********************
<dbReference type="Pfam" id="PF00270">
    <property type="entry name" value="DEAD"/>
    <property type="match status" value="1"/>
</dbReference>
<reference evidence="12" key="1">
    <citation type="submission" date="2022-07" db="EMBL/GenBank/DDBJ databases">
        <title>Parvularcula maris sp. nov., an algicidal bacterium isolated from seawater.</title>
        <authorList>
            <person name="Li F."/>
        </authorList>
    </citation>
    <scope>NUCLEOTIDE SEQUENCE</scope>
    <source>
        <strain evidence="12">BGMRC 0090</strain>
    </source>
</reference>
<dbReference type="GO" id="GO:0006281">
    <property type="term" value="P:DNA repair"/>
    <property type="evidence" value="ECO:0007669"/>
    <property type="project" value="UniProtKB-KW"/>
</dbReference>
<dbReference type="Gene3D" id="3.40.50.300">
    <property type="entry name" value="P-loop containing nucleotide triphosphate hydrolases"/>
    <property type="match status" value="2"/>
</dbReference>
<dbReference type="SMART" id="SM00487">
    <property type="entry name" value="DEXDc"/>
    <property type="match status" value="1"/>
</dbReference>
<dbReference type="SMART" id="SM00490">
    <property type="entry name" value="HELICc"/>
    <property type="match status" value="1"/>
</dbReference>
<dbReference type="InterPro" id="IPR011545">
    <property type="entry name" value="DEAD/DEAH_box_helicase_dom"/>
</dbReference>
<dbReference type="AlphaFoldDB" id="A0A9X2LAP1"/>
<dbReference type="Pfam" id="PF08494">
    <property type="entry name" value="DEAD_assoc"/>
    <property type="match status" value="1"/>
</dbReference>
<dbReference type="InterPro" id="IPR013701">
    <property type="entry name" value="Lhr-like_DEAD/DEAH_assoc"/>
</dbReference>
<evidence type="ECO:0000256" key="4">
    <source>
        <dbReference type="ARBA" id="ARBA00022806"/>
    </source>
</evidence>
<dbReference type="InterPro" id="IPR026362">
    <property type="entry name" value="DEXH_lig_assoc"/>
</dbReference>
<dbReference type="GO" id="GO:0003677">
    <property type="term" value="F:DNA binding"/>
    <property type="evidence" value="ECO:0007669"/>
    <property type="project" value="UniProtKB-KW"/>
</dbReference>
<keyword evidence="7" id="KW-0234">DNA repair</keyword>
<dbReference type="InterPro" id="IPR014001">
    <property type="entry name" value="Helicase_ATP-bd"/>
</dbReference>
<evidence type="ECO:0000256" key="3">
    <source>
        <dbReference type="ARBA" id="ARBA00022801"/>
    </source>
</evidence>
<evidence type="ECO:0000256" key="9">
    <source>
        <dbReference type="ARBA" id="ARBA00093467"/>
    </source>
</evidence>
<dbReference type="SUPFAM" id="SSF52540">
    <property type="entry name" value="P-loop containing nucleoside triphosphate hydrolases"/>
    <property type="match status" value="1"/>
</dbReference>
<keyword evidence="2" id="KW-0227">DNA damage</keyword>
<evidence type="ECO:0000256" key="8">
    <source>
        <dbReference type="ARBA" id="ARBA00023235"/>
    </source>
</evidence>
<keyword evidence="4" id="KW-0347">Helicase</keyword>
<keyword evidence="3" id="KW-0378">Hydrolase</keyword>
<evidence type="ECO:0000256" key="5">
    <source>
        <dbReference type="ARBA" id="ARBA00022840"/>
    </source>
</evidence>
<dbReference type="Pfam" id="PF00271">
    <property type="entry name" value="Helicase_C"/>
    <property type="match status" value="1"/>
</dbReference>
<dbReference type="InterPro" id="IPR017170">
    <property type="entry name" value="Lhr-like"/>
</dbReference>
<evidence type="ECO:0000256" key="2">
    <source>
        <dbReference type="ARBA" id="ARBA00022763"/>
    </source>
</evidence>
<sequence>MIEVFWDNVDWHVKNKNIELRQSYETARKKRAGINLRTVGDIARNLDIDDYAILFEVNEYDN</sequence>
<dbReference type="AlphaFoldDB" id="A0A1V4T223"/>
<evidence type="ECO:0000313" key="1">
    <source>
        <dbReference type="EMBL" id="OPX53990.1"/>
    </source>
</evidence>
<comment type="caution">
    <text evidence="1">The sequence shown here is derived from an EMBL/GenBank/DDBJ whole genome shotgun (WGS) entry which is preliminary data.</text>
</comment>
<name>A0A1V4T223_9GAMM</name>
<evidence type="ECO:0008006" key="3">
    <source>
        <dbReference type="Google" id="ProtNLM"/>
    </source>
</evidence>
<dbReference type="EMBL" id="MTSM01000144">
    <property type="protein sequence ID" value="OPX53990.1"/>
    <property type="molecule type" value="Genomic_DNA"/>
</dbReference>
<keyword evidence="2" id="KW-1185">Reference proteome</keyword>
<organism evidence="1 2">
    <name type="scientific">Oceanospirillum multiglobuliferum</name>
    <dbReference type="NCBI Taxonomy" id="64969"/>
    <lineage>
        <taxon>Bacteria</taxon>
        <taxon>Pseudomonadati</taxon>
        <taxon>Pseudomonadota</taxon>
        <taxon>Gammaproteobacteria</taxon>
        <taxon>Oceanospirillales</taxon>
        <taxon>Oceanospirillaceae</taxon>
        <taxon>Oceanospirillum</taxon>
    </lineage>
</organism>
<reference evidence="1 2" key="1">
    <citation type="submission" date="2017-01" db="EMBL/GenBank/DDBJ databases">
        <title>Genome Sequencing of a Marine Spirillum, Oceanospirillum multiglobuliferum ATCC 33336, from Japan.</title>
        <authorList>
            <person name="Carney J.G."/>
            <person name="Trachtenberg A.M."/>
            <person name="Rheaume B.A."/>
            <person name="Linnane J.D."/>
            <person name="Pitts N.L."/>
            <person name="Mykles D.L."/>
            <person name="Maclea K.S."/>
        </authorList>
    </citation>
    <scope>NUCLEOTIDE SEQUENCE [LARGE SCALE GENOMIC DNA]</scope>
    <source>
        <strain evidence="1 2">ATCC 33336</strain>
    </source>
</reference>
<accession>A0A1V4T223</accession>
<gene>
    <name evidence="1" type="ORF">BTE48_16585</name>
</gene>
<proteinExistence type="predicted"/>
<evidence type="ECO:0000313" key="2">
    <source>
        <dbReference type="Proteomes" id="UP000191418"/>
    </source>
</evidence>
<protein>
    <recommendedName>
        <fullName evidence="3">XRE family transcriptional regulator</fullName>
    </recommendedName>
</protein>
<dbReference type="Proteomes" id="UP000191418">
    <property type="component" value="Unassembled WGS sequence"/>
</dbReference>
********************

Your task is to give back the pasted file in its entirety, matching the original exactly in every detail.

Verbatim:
<dbReference type="Pfam" id="PF00270">
    <property type="entry name" value="DEAD"/>
    <property type="match status" value="1"/>
</dbReference>
<reference evidence="12" key="1">
    <citation type="submission" date="2022-07" db="EMBL/GenBank/DDBJ databases">
        <title>Parvularcula maris sp. nov., an algicidal bacterium isolated from seawater.</title>
        <authorList>
            <person name="Li F."/>
        </authorList>
    </citation>
    <scope>NUCLEOTIDE SEQUENCE</scope>
    <source>
        <strain evidence="12">BGMRC 0090</strain>
    </source>
</reference>
<dbReference type="GO" id="GO:0006281">
    <property type="term" value="P:DNA repair"/>
    <property type="evidence" value="ECO:0007669"/>
    <property type="project" value="UniProtKB-KW"/>
</dbReference>
<dbReference type="Gene3D" id="3.40.50.300">
    <property type="entry name" value="P-loop containing nucleotide triphosphate hydrolases"/>
    <property type="match status" value="2"/>
</dbReference>
<dbReference type="SMART" id="SM00487">
    <property type="entry name" value="DEXDc"/>
    <property type="match status" value="1"/>
</dbReference>
<dbReference type="SMART" id="SM00490">
    <property type="entry name" value="HELICc"/>
    <property type="match status" value="1"/>
</dbReference>
<dbReference type="InterPro" id="IPR011545">
    <property type="entry name" value="DEAD/DEAH_box_helicase_dom"/>
</dbReference>
<dbReference type="AlphaFoldDB" id="A0A9X2LAP1"/>
<dbReference type="Pfam" id="PF08494">
    <property type="entry name" value="DEAD_assoc"/>
    <property type="match status" value="1"/>
</dbReference>
<dbReference type="InterPro" id="IPR013701">
    <property type="entry name" value="Lhr-like_DEAD/DEAH_assoc"/>
</dbReference>
<evidence type="ECO:0000256" key="4">
    <source>
        <dbReference type="ARBA" id="ARBA00022806"/>
    </source>
</evidence>
<dbReference type="InterPro" id="IPR026362">
    <property type="entry name" value="DEXH_lig_assoc"/>
</dbReference>
<dbReference type="GO" id="GO:0003677">
    <property type="term" value="F:DNA binding"/>
    <property type="evidence" value="ECO:0007669"/>
    <property type="project" value="UniProtKB-KW"/>
</dbReference>
<keyword evidence="7" id="KW-0234">DNA repair</keyword>
<dbReference type="InterPro" id="IPR014001">
    <property type="entry name" value="Helicase_ATP-bd"/>
</dbReference>
<evidence type="ECO:0000256" key="3">
    <source>
        <dbReference type="ARBA" id="ARBA00022801"/>
    </source>
</evidence>
<evidence type="ECO:0000256" key="9">
    <source>
        <dbReference type="ARBA" id="ARBA00093467"/>
    </source>
</evidence>
<dbReference type="SUPFAM" id="SSF52540">
    <property type="entry name" value="P-loop containing nucleoside triphosphate hydrolases"/>
    <property type="match status" value="1"/>
</dbReference>
<keyword evidence="2" id="KW-0227">DNA damage</keyword>
<evidence type="ECO:0000256" key="8">
    <source>
        <dbReference type="ARBA" id="ARBA00023235"/>
    </source>
</evidence>
<keyword evidence="4" id="KW-0347">Helicase</keyword>
<keyword evidence="3" id="KW-0378">Hydrolase</keyword>
<evidence type="ECO:0000256" key="5">
    <source>
        <dbReference type="ARBA" id="ARBA00022840"/>
    </source>
</evidence>
<dbReference type="Pfam" id="PF00271">
    <property type="entry name" value="Helicase_C"/>
    <property type="match status" value="1"/>
</dbReference>
<dbReference type="InterPro" id="IPR017170">
    <property type="entry name" value="Lhr-like"/>
</dbReference>
<evidence type="ECO:0000256" key="2">
    <source>
        <dbReference type="ARBA" id="ARBA00022763"/>
    </source>
</evidence>
<sequence>MIEVFWDNVDWHVKNKNIELRQSYETARKKRAGINLRTVGDIARNLDIDDYAILFEVNEYDN</sequence>
<dbReference type="AlphaFoldDB" id="A0A1V4T223"/>
<evidence type="ECO:0000313" key="1">
    <source>
        <dbReference type="EMBL" id="OPX53990.1"/>
    </source>
</evidence>
<comment type="caution">
    <text evidence="1">The sequence shown here is derived from an EMBL/GenBank/DDBJ whole genome shotgun (WGS) entry which is preliminary data.</text>
</comment>
<name>A0A1V4T223_9GAMM</name>
<evidence type="ECO:0008006" key="3">
    <source>
        <dbReference type="Google" id="ProtNLM"/>
    </source>
</evidence>
<dbReference type="EMBL" id="MTSM01000144">
    <property type="protein sequence ID" value="OPX53990.1"/>
    <property type="molecule type" value="Genomic_DNA"/>
</dbReference>
<keyword evidence="2" id="KW-1185">Reference proteome</keyword>
<organism evidence="1 2">
    <name type="scientific">Oceanospirillum multiglobuliferum</name>
    <dbReference type="NCBI Taxonomy" id="64969"/>
    <lineage>
        <taxon>Bacteria</taxon>
        <taxon>Pseudomonadati</taxon>
        <taxon>Pseudomonadota</taxon>
        <taxon>Gammaproteobacteria</taxon>
        <taxon>Oceanospirillales</taxon>
        <taxon>Oceanospirillaceae</taxon>
        <taxon>Oceanospirillum</taxon>
    </lineage>
</organism>
<reference evidence="1 2" key="1">
    <citation type="submission" date="2017-01" db="EMBL/GenBank/DDBJ databases">
        <title>Genome Sequencing of a Marine Spirillum, Oceanospirillum multiglobuliferum ATCC 33336, from Japan.</title>
        <authorList>
            <person name="Carney J.G."/>
            <person name="Trachtenberg A.M."/>
            <person name="Rheaume B.A."/>
            <person name="Linnane J.D."/>
            <person name="Pitts N.L."/>
            <person name="Mykles D.L."/>
            <person name="Maclea K.S."/>
        </authorList>
    </citation>
    <scope>NUCLEOTIDE SEQUENCE [LARGE SCALE GENOMIC DNA]</scope>
    <source>
        <strain evidence="1 2">ATCC 33336</strain>
    </source>
</reference>
<accession>A0A1V4T223</accession>
<gene>
    <name evidence="1" type="ORF">BTE48_16585</name>
</gene>
<proteinExistence type="predicted"/>
<evidence type="ECO:0000313" key="2">
    <source>
        <dbReference type="Proteomes" id="UP000191418"/>
    </source>
</evidence>
<protein>
    <recommendedName>
        <fullName evidence="3">XRE family transcriptional regulator</fullName>
    </recommendedName>
</protein>
<dbReference type="Proteomes" id="UP000191418">
    <property type="component" value="Unassembled WGS sequence"/>
</dbReference>